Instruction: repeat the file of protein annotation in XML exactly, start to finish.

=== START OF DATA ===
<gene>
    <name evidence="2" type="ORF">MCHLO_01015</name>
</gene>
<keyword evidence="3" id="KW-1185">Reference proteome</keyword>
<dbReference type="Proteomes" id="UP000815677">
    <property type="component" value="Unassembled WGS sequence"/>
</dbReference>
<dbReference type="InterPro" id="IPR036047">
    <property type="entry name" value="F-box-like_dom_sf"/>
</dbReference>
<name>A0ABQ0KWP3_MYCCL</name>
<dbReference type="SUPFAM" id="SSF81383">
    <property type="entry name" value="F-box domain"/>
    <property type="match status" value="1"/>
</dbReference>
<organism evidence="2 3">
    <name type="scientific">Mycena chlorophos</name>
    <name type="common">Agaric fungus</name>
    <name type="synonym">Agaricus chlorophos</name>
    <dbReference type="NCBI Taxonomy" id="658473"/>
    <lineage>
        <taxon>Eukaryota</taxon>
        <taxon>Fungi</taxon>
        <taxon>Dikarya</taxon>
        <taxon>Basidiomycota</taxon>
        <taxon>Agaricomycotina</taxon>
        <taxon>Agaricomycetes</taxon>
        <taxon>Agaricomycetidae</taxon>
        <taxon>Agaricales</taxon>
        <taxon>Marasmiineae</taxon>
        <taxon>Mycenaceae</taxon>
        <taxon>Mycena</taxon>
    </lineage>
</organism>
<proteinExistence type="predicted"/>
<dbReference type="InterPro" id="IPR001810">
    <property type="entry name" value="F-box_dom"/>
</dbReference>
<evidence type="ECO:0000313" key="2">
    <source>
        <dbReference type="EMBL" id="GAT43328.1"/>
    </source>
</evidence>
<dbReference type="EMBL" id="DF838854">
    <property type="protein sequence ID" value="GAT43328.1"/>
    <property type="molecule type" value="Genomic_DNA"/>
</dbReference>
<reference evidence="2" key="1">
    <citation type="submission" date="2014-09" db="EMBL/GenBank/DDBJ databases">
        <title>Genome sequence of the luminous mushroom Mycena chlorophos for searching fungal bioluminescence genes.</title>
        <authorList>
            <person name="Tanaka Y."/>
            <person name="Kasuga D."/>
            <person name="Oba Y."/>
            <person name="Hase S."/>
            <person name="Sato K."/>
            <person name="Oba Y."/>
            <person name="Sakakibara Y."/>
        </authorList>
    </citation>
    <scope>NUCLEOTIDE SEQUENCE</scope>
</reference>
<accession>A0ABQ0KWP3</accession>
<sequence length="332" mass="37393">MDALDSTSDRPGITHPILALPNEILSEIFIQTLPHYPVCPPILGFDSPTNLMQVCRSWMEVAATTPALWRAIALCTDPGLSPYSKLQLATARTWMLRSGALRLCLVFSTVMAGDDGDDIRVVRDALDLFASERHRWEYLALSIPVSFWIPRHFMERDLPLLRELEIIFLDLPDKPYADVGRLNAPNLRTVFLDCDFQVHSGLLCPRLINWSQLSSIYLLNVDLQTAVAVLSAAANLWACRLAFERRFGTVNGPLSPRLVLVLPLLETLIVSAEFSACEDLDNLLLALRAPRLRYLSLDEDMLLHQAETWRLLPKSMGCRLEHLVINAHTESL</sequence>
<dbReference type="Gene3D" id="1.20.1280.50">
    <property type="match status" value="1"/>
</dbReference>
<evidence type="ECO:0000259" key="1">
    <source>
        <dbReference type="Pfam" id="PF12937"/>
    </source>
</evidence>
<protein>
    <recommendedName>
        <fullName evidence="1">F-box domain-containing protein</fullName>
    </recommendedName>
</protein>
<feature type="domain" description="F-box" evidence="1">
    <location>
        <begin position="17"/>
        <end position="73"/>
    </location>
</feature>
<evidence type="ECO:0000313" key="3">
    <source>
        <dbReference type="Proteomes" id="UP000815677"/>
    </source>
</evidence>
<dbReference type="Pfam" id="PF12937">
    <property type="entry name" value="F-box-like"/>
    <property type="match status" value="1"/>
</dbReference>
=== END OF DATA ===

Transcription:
<gene>
    <name evidence="2" type="ORF">MCHLO_01015</name>
</gene>
<keyword evidence="3" id="KW-1185">Reference proteome</keyword>
<dbReference type="Proteomes" id="UP000815677">
    <property type="component" value="Unassembled WGS sequence"/>
</dbReference>
<dbReference type="InterPro" id="IPR036047">
    <property type="entry name" value="F-box-like_dom_sf"/>
</dbReference>
<name>A0ABQ0KWP3_MYCCL</name>
<dbReference type="SUPFAM" id="SSF81383">
    <property type="entry name" value="F-box domain"/>
    <property type="match status" value="1"/>
</dbReference>
<organism evidence="2 3">
    <name type="scientific">Mycena chlorophos</name>
    <name type="common">Agaric fungus</name>
    <name type="synonym">Agaricus chlorophos</name>
    <dbReference type="NCBI Taxonomy" id="658473"/>
    <lineage>
        <taxon>Eukaryota</taxon>
        <taxon>Fungi</taxon>
        <taxon>Dikarya</taxon>
        <taxon>Basidiomycota</taxon>
        <taxon>Agaricomycotina</taxon>
        <taxon>Agaricomycetes</taxon>
        <taxon>Agaricomycetidae</taxon>
        <taxon>Agaricales</taxon>
        <taxon>Marasmiineae</taxon>
        <taxon>Mycenaceae</taxon>
        <taxon>Mycena</taxon>
    </lineage>
</organism>
<proteinExistence type="predicted"/>
<dbReference type="InterPro" id="IPR001810">
    <property type="entry name" value="F-box_dom"/>
</dbReference>
<evidence type="ECO:0000313" key="2">
    <source>
        <dbReference type="EMBL" id="GAT43328.1"/>
    </source>
</evidence>
<dbReference type="EMBL" id="DF838854">
    <property type="protein sequence ID" value="GAT43328.1"/>
    <property type="molecule type" value="Genomic_DNA"/>
</dbReference>
<reference evidence="2" key="1">
    <citation type="submission" date="2014-09" db="EMBL/GenBank/DDBJ databases">
        <title>Genome sequence of the luminous mushroom Mycena chlorophos for searching fungal bioluminescence genes.</title>
        <authorList>
            <person name="Tanaka Y."/>
            <person name="Kasuga D."/>
            <person name="Oba Y."/>
            <person name="Hase S."/>
            <person name="Sato K."/>
            <person name="Oba Y."/>
            <person name="Sakakibara Y."/>
        </authorList>
    </citation>
    <scope>NUCLEOTIDE SEQUENCE</scope>
</reference>
<accession>A0ABQ0KWP3</accession>
<sequence length="332" mass="37393">MDALDSTSDRPGITHPILALPNEILSEIFIQTLPHYPVCPPILGFDSPTNLMQVCRSWMEVAATTPALWRAIALCTDPGLSPYSKLQLATARTWMLRSGALRLCLVFSTVMAGDDGDDIRVVRDALDLFASERHRWEYLALSIPVSFWIPRHFMERDLPLLRELEIIFLDLPDKPYADVGRLNAPNLRTVFLDCDFQVHSGLLCPRLINWSQLSSIYLLNVDLQTAVAVLSAAANLWACRLAFERRFGTVNGPLSPRLVLVLPLLETLIVSAEFSACEDLDNLLLALRAPRLRYLSLDEDMLLHQAETWRLLPKSMGCRLEHLVINAHTESL</sequence>
<dbReference type="Gene3D" id="1.20.1280.50">
    <property type="match status" value="1"/>
</dbReference>
<evidence type="ECO:0000259" key="1">
    <source>
        <dbReference type="Pfam" id="PF12937"/>
    </source>
</evidence>
<protein>
    <recommendedName>
        <fullName evidence="1">F-box domain-containing protein</fullName>
    </recommendedName>
</protein>
<feature type="domain" description="F-box" evidence="1">
    <location>
        <begin position="17"/>
        <end position="73"/>
    </location>
</feature>
<evidence type="ECO:0000313" key="3">
    <source>
        <dbReference type="Proteomes" id="UP000815677"/>
    </source>
</evidence>
<dbReference type="Pfam" id="PF12937">
    <property type="entry name" value="F-box-like"/>
    <property type="match status" value="1"/>
</dbReference>